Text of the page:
After the three months of “maturing,” my last batch of MB’s Cherry Bounce is ready! I strained off the mash and bottled the juice in an empty Elmer T. Lee Single Barrel Bourbon bottle pressed into service. That and the deer head stopper are what I had available.
It yielded about 1 liter of finished product, plus a half quart jar of cherries that are now flavored by the Sazerac Rye Whiskey they soaked in for three months. I am amazed at how much of the whiskey flavor the cherries retained.
And, man, is it good! The Cherry Bounce is smooth and sweet when consumed straight and will go well over ice cream and in most any other concoction I can dream up.
Someone asked if letting the mixture soak for a longer period of time would improve it? I can’t imagine it getting any better. I tasted it every few weeks as it was maturing, and you could detect the changes taking place. The alcohol burn tended to overpower the flavor in the beginning, but as the three months passed, the cherry flavor took over and it smoothed out considerably.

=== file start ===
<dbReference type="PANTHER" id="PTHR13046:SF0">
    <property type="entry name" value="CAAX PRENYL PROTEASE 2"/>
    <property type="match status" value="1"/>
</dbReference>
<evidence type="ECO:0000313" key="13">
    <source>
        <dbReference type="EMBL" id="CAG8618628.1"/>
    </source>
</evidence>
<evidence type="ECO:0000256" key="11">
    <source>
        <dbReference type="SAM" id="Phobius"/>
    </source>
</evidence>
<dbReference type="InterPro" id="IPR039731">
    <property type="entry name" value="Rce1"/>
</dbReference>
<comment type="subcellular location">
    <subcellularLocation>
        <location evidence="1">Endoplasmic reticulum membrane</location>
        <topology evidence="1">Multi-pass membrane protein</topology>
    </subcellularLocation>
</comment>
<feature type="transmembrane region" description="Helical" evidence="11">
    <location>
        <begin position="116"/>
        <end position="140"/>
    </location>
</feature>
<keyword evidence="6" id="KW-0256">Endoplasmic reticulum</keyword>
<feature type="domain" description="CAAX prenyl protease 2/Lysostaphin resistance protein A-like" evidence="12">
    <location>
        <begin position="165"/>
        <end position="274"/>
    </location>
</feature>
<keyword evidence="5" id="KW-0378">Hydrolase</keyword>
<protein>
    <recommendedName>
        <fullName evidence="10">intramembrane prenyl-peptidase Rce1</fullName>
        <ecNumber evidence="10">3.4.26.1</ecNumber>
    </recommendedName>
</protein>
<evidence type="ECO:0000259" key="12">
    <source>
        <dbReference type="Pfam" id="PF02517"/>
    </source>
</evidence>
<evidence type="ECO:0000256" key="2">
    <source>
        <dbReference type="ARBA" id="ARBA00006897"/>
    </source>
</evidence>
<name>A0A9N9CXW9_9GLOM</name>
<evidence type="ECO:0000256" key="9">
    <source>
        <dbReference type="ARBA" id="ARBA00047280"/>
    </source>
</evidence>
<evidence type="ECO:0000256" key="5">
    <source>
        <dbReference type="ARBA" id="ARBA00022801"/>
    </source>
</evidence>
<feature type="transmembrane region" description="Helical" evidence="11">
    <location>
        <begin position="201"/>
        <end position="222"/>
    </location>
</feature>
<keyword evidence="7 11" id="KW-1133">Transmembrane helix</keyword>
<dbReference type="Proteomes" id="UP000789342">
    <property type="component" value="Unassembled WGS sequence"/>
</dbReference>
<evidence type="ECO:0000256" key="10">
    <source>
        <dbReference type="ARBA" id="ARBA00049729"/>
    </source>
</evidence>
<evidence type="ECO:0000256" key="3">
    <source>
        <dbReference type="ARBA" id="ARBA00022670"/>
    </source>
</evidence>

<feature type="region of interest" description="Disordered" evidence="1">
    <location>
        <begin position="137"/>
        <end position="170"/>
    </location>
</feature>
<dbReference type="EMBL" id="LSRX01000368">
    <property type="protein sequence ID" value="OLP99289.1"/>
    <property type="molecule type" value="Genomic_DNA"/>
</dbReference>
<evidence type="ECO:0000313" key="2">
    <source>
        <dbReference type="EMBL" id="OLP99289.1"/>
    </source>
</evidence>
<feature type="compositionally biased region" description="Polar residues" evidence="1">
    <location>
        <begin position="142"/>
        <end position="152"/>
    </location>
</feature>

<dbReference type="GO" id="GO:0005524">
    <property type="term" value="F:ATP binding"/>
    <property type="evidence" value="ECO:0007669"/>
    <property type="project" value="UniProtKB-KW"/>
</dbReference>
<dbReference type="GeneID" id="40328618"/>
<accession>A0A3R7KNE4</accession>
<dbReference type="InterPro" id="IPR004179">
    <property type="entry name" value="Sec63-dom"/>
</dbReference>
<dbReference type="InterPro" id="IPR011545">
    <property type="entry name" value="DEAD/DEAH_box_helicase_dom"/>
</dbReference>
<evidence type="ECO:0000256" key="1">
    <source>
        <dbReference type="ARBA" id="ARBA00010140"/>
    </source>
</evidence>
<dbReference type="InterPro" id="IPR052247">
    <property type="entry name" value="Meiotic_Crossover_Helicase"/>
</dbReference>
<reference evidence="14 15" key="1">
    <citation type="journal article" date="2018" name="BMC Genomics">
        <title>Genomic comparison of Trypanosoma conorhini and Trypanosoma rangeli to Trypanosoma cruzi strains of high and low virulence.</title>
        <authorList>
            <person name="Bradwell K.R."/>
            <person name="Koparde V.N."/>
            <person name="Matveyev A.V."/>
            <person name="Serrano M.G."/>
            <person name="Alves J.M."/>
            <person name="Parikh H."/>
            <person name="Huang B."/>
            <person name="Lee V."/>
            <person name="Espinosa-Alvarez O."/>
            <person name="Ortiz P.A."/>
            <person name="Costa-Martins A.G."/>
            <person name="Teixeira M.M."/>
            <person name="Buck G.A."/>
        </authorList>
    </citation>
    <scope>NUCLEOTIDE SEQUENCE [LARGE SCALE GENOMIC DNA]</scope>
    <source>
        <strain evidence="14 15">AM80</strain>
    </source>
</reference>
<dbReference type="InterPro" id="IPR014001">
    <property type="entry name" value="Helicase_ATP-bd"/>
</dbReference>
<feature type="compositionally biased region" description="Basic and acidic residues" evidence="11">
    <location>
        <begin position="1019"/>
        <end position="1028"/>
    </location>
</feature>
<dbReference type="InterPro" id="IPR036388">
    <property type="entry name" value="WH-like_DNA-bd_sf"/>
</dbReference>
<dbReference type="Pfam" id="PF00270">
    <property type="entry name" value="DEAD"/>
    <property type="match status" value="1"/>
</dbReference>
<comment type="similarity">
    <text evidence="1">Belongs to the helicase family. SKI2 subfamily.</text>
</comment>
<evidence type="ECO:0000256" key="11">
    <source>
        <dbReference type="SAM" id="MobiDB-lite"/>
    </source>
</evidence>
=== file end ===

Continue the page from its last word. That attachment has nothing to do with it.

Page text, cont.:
As for the Sazerac Rye soaked cherries that are a byproduct, Janis made up some miniature pies using little finger-sized pie shells with filling made with the leftover cherries and some Buffalo Trace Bourbon Cherry Preserves. It is to die for!
I am declaring this little experiment a complete success. Now I have to wait for Bing cherries to come back in season to make more. Meanwhile, I am on the hunt for a wild cherry tree so I can try the recipe using Louisiana wild cherries. Everyone I mention this to remembers having wild cherry trees when they were kids but no one has them now. Maybe a well-stocked nursery?
This will be a continuing story …